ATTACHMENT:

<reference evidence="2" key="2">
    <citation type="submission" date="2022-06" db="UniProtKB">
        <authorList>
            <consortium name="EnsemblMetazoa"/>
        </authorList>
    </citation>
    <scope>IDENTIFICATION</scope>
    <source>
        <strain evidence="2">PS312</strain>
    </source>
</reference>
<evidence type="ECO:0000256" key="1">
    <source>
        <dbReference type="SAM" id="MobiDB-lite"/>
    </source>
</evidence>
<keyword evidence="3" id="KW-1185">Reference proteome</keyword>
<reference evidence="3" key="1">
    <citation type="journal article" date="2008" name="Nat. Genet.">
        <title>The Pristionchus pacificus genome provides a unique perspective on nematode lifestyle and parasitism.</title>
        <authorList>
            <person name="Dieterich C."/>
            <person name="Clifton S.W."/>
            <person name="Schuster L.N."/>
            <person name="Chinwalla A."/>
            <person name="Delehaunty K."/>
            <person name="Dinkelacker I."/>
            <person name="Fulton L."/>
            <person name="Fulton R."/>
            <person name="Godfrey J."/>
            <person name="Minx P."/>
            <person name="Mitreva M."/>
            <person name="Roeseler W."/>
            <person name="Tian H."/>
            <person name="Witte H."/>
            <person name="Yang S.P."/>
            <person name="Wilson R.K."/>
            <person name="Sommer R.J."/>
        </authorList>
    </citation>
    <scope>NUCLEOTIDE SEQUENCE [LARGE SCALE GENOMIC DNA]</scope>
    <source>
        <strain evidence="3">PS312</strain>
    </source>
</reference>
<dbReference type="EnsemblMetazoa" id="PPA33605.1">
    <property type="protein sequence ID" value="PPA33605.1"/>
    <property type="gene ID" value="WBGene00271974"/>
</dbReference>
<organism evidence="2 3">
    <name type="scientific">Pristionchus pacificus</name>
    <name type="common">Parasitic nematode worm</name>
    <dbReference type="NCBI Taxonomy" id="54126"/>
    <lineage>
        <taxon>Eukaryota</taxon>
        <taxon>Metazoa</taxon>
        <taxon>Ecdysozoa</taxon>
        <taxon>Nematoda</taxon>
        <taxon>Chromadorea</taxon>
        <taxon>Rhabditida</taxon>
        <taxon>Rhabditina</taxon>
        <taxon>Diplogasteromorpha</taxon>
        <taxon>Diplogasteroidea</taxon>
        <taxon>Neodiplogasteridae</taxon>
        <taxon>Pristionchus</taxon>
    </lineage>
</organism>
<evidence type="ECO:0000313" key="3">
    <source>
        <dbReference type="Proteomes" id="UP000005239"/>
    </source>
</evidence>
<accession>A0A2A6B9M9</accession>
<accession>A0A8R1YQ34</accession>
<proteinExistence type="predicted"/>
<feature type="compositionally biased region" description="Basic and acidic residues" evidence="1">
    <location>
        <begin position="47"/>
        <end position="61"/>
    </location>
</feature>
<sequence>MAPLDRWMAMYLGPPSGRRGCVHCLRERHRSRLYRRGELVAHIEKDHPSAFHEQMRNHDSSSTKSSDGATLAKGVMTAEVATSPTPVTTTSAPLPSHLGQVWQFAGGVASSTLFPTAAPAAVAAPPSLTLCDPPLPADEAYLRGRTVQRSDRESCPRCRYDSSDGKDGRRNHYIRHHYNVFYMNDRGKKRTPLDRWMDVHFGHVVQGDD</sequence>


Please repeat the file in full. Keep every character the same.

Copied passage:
<reference evidence="2" key="2">
    <citation type="submission" date="2022-06" db="UniProtKB">
        <authorList>
            <consortium name="EnsemblMetazoa"/>
        </authorList>
    </citation>
    <scope>IDENTIFICATION</scope>
    <source>
        <strain evidence="2">PS312</strain>
    </source>
</reference>
<evidence type="ECO:0000256" key="1">
    <source>
        <dbReference type="SAM" id="MobiDB-lite"/>
    </source>
</evidence>
<keyword evidence="3" id="KW-1185">Reference proteome</keyword>
<reference evidence="3" key="1">
    <citation type="journal article" date="2008" name="Nat. Genet.">
        <title>The Pristionchus pacificus genome provides a unique perspective on nematode lifestyle and parasitism.</title>
        <authorList>
            <person name="Dieterich C."/>
            <person name="Clifton S.W."/>
            <person name="Schuster L.N."/>
            <person name="Chinwalla A."/>
            <person name="Delehaunty K."/>
            <person name="Dinkelacker I."/>
            <person name="Fulton L."/>
            <person name="Fulton R."/>
            <person name="Godfrey J."/>
            <person name="Minx P."/>
            <person name="Mitreva M."/>
            <person name="Roeseler W."/>
            <person name="Tian H."/>
            <person name="Witte H."/>
            <person name="Yang S.P."/>
            <person name="Wilson R.K."/>
            <person name="Sommer R.J."/>
        </authorList>
    </citation>
    <scope>NUCLEOTIDE SEQUENCE [LARGE SCALE GENOMIC DNA]</scope>
    <source>
        <strain evidence="3">PS312</strain>
    </source>
</reference>
<dbReference type="EnsemblMetazoa" id="PPA33605.1">
    <property type="protein sequence ID" value="PPA33605.1"/>
    <property type="gene ID" value="WBGene00271974"/>
</dbReference>
<organism evidence="2 3">
    <name type="scientific">Pristionchus pacificus</name>
    <name type="common">Parasitic nematode worm</name>
    <dbReference type="NCBI Taxonomy" id="54126"/>
    <lineage>
        <taxon>Eukaryota</taxon>
        <taxon>Metazoa</taxon>
        <taxon>Ecdysozoa</taxon>
        <taxon>Nematoda</taxon>
        <taxon>Chromadorea</taxon>
        <taxon>Rhabditida</taxon>
        <taxon>Rhabditina</taxon>
        <taxon>Diplogasteromorpha</taxon>
        <taxon>Diplogasteroidea</taxon>
        <taxon>Neodiplogasteridae</taxon>
        <taxon>Pristionchus</taxon>
    </lineage>
</organism>
<evidence type="ECO:0000313" key="3">
    <source>
        <dbReference type="Proteomes" id="UP000005239"/>
    </source>
</evidence>
<accession>A0A2A6B9M9</accession>
<accession>A0A8R1YQ34</accession>
<proteinExistence type="predicted"/>
<feature type="compositionally biased region" description="Basic and acidic residues" evidence="1">
    <location>
        <begin position="47"/>
        <end position="61"/>
    </location>
</feature>
<sequence>MAPLDRWMAMYLGPPSGRRGCVHCLRERHRSRLYRRGELVAHIEKDHPSAFHEQMRNHDSSSTKSSDGATLAKGVMTAEVATSPTPVTTTSAPLPSHLGQVWQFAGGVASSTLFPTAAPAAVAAPPSLTLCDPPLPADEAYLRGRTVQRSDRESCPRCRYDSSDGKDGRRNHYIRHHYNVFYMNDRGKKRTPLDRWMDVHFGHVVQGDD</sequence>